How to unshrink all-leather work gloves (deerskin, goatskin, no cowhide)?

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On 4/8/2011 5:16 PM, Mel Knight wrote:

I think the other poster was suggesting that if you washed your urushiol tainted clothes in the washing machine, then all your regular clothes will become contaminated when washing them in the same machine. That's how I read it anyway, I could be wrong, it happens a lot.
It seems difficult to find accurate information about it online. One website tells you to wash it off with plain water and whatever you do, do not take a shower or you will spread it all over your body! I wash my hands with soap or dish detergent first then take a shower and use lots of soap. Lather rinse repeat, lather rinse repeat.
The Conservation Commission of Missouri says "CONTRARY TO POPULAR BELIEF, poison oak is found only in a few counties in extreme southern Missouri. Another common misconception is the belief that poison sumac or shumac grows in Missouri. This shrub or small tree resembles smooth sumac but has never been found in the state."
Do you happen to be in extreme southern Missouri? Seriously, I'm curious.
I never heard of the black stains but it's a popular topic online. Even a poison test I find very interesting.
One means of identifying poison ivy in the field is the “black spot test.” Leaves are collected (without direct skin contact) and placed on a sheet of white paper. The leaves are crushed and discarded. If the resulting stain turns dark brown or black within a few minutes of exposure to air, this is evidence that the leaves are likely from a Toxicodendron plant quoted from http://www.medscape.com/viewarticle/572966_3 I'm going to have to try that with some poison ivy. (I'm a bit of a mad scientist).

Yikes! Vines that big I just cut so it kills the rest of the plant, especially if it's killing a tree by shading the leaves. I'll assume you want the stuff GONE not just stop it from spreading.
I'm guessing the softer gloves were for light MIG or TIG welding. TIG gloves are really thin and supple. For gas welding you don't need very heavy gloves either since your hands are often fairly far away from the flame. I don't see how they would be thicker than for arc welding, and arc welding covers a lot of different types of welding. It pretty much means you use electric.

Now that I think of it, the dry cleaning solution is often reused, it could spread the oil to other peoples clothes!

Can't help you there.
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On Fri, 08 Apr 2011 20:12:04 -0400, Tony Miklos wrote:

I don't want to get into any arguments, because of my nature, and, more importantly, because I'm asking YOU guys for help!
See this picture of all my failed experiments! :(
http://www.ephotobay.com/image/poison-oak-gloves-shrunk.jpg
Consider me an "accidental" expert in urushiol contamination!
From my experience (only), there is no cross contamination after washing in the washing machine. I fully 'understand' why anyone would 'think' there is cross contamination. I would think so too. But there just isn't. (That's what I love about experimental evidence; you don't have to understand it if you can't understand it (and I can't); but, it is what it is.)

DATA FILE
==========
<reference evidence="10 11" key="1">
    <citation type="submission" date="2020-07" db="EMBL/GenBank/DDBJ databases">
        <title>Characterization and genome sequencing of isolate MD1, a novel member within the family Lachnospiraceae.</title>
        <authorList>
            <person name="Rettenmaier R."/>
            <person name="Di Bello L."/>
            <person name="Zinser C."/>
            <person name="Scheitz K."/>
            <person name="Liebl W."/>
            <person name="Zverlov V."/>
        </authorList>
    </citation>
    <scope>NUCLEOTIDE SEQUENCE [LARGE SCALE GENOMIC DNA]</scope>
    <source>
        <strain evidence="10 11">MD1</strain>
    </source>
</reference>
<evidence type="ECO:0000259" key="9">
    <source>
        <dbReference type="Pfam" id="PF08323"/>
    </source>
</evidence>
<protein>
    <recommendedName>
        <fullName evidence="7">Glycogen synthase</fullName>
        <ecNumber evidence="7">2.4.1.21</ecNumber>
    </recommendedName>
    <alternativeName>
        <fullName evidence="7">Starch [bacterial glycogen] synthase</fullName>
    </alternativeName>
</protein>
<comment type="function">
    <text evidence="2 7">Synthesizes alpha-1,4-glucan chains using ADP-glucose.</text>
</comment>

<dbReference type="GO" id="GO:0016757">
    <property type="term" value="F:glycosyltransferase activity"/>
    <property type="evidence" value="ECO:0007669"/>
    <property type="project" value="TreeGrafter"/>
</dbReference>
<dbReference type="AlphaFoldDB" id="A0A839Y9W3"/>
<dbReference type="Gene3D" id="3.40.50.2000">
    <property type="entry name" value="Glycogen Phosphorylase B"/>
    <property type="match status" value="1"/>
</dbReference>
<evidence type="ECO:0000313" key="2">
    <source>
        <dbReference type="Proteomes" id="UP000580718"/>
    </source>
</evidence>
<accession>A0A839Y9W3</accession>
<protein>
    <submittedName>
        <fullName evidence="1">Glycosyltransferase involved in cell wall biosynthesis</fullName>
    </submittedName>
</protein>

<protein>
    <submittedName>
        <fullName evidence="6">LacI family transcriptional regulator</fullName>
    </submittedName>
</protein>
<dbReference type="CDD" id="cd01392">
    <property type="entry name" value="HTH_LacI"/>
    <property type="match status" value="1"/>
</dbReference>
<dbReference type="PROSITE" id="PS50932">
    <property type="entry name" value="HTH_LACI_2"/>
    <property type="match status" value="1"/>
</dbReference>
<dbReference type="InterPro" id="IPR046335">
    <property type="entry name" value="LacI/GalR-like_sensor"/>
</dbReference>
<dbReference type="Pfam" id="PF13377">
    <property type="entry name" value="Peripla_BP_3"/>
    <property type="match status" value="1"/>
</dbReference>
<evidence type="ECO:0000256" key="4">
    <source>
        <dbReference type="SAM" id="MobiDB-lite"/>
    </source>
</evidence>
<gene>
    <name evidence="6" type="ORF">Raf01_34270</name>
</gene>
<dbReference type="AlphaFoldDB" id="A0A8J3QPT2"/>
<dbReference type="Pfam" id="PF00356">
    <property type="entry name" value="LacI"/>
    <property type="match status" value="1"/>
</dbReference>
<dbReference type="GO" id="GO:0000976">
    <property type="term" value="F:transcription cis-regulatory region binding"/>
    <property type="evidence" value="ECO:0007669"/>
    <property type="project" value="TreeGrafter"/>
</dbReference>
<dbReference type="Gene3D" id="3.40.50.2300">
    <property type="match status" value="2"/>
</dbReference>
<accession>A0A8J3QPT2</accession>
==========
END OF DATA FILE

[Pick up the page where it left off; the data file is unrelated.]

I have cleared over 500-yards of poison oak, creating a tunnel as tall as a man and as wide as he stands, pulling vines down from twenty feet into the air, forty foot long vines digging into the loose hilly soil, vines intertwined so thickly you can't walk through the stuff and you're a foot off the ground in layers of the stuff underfoot. Hills so steep, no machine can safely stay on the heavily overgrown chaparral slope.
Anywhere the vines touch bare skin (mostly neck, face, wrists, & ankles or torn clothing), I break out in a rash. Otherwise, I'm entirely covered in two layers of cloth, but, of course, the problematic arc-welding gloves are only one layer deep {of deer, goat, and pigskin by way of experiments to see which resist shrinking after water washing & air drying).
The cowhide arc-welding gloves shrinks far too much; the goatskin lanolin arc-welding gloves seems to shrink the least (but still far too much); and any 'normal' (generally cowhide) work gloves are ridiculously useless (too short for the most part, and too thin).
BTW, there is PLENTY of cross contamination (for years thereafter) if you do NOT wash the clothes and gloves in the washing machine!
But, whatever (chemically) happens in the washing machine, works just fine. I know this stuff rather well as all the black splotches in the picture attached is oxidized urushiol. (For some reason, the black only shows up on the clothes after you wash them - but the black lacquer does show up on easily oozing out on cut vines a few days after cutting the vine).
What I'm trying to find out is how to WASH the gloves without having them SHRINK two sizes on me! I can't get them any bigger than XL and they're MEDIUMs by the time they're cold washed in water and air dried.
BTW, do any of the engineers on here know WHY wet leather SHRINKS?
Is it a physical or chemical process?
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In spewed forth:

Try to find some maannequin hands that are as big as your hands and stretch the wet gloves on them to dry
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On Fri, 08 Apr 2011 22:05:35 -0700, Smitty Two wrote:

I certainly have read that. Oils certainly do penetrate leather. But, the proof is in the pudding. My hands don't get poison oak rash while other parts of my body do so they must be working (yes, I know the palms are thick skin, but, not the rest of the hand, especially between the fingers).